Three months on and we continue to be impressed by the extraordinary emails that hit our inboxes, as well as disheartened that so many great brands continue to send emails that look like they’re straight out of 1997.
So welcome to this month’s Hall of Fame / Hall of Shame, highlighting both the really good and the really bad. We hope you enjoy them — and learn from them — as much as we do.
Hall of Fame:
OpenTable, the online restaurant reservation service
This confirmation email from OpenTable provides everything the customer needs to know about their reservation right up front: who, what, where, when, and how many. The copy is simply laid out, making the pertinent details easy to find.
This email breaks the ‘just one CTA’ rule but to great effect. The three they include address every possible action the customer might need — add to calendar, modify the reservation, or cancel the reservation. This means the customer can accomplish any of those things directly from within the email, rather than having to click a single CTA and then hunt for the option they need.
Waze Carpool, the carpooling app
Now, this is how you do a Welcome email. Three super-clear steps to getting started, with a single CTA, all in a beautifully simple format that’s on-brand from top to bottom, reflecting both the Waze website and in-app experience. The CTA could be just a tidge more obvious but it’s forgivable.
Those animations. Seriously. They’re engaging and fun, and even if they don’t work in a user’s email client, the static images are still darned good. And bonus points for the referral offer.
Eventbrite, the event management and ticketing app
Clear and simple, just as an order confirmation should be. Eventbrite provides two options for retrieving tickets — their mobile app or download & print — in addition to full purchase details and event information, including a handy map of the location.
The email has a clear purpose and provides all the important information within the email itself.
Hall of Shame:
Hudson’s Bay, the Canadian department store
Okay, first of all, that teeny-tiny font has to be the worst. Maybe Hudson’s Bay chose it because it allows them to cram the email full of way too much information. It’s an order confirmation, for crying out loud. All I need to know is what I ordered, how much it cost, when I can expect it, and what will happen next, with a CTA to find out more if I want.
Everything else is just noise — noise that doesn’t just make the important bits hard to find, it creates unnecessary confusion.
As a customer, I don’t need to be told that if an item is unavailable, I won’t be charged. That should go without saying. And I don’t care what happens if I order before or after 1:00 p.m., or whether something I ordered is coming from a warehouse or from a store. Just give me an estimated delivery date. It’s as simple as that — or at least it should be.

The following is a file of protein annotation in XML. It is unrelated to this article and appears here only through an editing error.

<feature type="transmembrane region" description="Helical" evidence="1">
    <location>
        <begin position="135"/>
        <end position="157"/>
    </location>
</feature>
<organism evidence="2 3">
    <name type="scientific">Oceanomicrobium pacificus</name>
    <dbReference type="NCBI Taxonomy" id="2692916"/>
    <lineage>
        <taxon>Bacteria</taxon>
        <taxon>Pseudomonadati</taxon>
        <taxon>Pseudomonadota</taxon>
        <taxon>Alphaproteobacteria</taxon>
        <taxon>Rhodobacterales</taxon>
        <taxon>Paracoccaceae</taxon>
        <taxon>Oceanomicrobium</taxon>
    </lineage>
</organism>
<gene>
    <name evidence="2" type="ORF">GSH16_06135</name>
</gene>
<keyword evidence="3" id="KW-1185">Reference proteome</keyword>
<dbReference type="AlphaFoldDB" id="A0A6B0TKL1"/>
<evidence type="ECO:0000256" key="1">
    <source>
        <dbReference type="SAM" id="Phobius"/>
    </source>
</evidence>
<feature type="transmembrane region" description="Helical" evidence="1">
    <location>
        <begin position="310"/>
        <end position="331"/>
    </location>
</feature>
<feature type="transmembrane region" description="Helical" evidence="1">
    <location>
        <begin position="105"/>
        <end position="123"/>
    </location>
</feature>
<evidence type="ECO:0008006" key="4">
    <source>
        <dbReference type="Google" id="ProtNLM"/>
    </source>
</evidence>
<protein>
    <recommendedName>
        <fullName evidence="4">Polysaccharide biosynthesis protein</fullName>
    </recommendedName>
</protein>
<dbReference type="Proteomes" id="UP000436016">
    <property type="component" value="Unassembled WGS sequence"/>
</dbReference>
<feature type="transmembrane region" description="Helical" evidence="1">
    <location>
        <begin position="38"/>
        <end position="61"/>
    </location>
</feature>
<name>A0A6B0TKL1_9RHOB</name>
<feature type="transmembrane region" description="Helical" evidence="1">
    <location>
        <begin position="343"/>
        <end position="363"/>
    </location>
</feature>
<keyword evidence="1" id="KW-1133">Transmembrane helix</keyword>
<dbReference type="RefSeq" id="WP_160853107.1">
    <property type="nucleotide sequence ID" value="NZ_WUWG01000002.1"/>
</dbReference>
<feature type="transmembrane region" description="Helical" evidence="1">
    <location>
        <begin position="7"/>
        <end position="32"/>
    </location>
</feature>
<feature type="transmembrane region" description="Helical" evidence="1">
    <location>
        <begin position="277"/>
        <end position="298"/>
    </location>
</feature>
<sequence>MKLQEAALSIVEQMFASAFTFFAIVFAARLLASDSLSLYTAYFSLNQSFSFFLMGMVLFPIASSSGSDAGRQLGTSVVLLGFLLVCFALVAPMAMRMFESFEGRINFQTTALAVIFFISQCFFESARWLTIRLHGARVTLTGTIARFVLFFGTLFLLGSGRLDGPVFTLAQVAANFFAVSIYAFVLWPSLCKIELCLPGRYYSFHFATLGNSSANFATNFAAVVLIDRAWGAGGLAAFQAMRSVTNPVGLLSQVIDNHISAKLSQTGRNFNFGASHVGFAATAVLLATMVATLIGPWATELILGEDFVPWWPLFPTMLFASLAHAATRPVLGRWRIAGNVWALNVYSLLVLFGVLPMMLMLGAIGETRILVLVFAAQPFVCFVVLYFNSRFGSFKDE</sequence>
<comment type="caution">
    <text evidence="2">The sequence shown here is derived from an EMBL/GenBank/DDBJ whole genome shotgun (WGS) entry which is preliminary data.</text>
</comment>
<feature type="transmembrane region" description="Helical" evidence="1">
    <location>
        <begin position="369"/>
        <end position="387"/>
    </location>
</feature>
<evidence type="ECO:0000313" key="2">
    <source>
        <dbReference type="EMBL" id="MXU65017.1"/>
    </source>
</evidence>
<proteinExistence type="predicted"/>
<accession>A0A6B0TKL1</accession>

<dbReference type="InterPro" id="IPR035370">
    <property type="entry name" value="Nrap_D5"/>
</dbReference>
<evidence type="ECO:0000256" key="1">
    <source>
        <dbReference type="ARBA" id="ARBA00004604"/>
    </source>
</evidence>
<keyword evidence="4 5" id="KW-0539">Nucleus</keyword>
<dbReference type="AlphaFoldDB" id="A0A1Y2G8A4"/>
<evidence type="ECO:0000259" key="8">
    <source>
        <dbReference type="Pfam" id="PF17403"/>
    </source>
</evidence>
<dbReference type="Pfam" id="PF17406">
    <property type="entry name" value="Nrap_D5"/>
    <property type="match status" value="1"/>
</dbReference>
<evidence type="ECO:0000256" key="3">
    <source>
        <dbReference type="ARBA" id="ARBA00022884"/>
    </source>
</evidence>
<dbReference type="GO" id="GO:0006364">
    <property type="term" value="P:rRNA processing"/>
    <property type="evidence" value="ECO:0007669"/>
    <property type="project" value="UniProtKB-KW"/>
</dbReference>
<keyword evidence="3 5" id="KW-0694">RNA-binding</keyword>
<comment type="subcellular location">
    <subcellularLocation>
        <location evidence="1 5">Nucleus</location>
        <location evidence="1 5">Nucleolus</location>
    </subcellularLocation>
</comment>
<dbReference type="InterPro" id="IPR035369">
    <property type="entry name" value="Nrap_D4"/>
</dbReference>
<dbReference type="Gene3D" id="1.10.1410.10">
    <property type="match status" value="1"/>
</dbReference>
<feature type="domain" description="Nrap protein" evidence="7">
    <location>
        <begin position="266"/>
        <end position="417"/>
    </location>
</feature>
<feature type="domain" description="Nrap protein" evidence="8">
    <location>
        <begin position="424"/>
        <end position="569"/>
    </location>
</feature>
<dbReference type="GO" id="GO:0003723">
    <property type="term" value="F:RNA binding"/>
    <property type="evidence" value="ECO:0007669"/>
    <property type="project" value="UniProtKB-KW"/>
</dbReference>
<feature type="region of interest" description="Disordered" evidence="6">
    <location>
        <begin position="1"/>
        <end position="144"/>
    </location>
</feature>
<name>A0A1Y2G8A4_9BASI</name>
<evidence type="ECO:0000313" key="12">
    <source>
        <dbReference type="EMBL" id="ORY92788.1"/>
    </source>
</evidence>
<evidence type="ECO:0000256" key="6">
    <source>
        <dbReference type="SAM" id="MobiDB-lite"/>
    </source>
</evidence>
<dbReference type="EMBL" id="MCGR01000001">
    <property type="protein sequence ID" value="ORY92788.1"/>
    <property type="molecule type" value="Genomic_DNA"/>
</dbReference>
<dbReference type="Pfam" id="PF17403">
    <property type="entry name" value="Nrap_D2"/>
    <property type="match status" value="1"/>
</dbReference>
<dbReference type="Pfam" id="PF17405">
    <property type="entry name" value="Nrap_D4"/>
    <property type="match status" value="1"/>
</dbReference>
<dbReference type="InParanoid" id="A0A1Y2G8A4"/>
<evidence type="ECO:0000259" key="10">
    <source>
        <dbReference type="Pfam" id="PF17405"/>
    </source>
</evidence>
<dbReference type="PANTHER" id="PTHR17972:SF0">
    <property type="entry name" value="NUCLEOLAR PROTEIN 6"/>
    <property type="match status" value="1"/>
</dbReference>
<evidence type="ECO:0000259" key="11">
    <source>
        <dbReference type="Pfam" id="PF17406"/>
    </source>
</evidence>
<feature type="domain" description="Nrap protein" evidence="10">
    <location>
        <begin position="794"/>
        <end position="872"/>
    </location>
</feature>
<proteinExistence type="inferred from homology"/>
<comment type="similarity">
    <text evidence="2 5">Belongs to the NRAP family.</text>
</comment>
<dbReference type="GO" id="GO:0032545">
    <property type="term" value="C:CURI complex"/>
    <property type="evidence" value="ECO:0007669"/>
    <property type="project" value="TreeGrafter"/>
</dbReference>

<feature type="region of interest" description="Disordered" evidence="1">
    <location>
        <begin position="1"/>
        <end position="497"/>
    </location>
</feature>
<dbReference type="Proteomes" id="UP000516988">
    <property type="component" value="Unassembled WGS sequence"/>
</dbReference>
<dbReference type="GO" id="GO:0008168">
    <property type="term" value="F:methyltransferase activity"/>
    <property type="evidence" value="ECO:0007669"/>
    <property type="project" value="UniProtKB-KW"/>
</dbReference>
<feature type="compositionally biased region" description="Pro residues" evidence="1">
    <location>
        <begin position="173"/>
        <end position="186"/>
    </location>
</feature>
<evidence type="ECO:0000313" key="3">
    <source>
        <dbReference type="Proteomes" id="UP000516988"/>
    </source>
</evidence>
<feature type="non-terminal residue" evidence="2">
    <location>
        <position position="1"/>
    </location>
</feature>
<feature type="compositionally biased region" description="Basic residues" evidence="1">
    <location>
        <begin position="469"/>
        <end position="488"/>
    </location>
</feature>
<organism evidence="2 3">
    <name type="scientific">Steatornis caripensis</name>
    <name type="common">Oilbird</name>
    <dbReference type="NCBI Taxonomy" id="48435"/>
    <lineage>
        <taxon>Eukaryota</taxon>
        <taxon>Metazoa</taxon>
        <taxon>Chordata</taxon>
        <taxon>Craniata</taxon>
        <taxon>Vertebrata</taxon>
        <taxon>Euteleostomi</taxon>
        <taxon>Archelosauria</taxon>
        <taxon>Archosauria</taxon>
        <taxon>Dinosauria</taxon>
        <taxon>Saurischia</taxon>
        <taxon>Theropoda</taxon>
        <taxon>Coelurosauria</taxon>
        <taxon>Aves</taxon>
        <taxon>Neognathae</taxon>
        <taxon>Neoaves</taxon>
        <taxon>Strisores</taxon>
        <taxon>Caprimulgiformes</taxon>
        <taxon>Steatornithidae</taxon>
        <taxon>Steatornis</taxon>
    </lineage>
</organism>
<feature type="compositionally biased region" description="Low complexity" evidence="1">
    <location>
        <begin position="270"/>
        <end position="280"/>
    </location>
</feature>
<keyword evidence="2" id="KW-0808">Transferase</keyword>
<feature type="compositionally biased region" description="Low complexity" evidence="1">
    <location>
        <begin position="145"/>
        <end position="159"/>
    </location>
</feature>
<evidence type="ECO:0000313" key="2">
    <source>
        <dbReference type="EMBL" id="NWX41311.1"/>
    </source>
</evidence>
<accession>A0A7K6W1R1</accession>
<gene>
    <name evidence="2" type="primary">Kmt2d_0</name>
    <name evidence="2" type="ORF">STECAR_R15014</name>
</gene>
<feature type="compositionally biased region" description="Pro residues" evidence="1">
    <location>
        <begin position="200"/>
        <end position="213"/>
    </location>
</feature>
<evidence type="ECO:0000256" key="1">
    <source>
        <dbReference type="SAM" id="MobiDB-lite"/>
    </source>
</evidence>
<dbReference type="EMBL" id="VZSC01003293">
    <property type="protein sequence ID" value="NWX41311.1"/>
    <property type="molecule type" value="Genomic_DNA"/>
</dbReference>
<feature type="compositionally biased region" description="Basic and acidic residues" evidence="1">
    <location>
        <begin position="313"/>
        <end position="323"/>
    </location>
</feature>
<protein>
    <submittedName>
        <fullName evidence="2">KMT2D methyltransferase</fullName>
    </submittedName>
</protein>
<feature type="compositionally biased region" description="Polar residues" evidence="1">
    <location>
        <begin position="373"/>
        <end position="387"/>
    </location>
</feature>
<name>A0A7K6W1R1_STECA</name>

And if the business end of the email had been done well, a cross- or upsell offer would not have gone unappreciated. Opportunity missed.
Nintendo, the video game company
Say, what??? This is another example of how less could have been so much more.
I had to read this email twice to figure out what Nintendo was going on about, and even then I didn’t fully understand it until I clicked the (thankfully) very clear and very obvious CTA to ‘Learn More’. That link led to a support article that provided a much clearer and more concise version of the same information, with easy to follow, how-to instructions.
Nintendo would have served their customers much better by stopping after the first paragraph and letting the ‘Learn More’ provide the rest. Or better yet, by including the copy from that support article directly within the email.
Audible, the audiobook company
Okay, granted — this email isn’t as bad as it could have been. But while no one could ever accuse it of falling into the TMI camp, it definitely lands on the lower end of just barely enough. I mean, would a nice cover image be asking too much? At the very least, a bit of an explanation of why this book cost $0.00 would have been nice.
And that ‘Listen Now’ CTA is pretty much a wasted button. Anyone who listens to Audible books has their app installed on all their devices, where every book purchased automatically appears. No one except maybe a first-time buyer would actually use that ‘Listen Now’ button — and Audible knows who is and who isn’t a first timer.
Not only that, Audible is an Amazon subsidiary — where are the related product recommendations, the ‘more books by this author’ or the ‘customers also bought’? People who buy books love recommendations, so Audible is missing out on a huge opportunity with this email.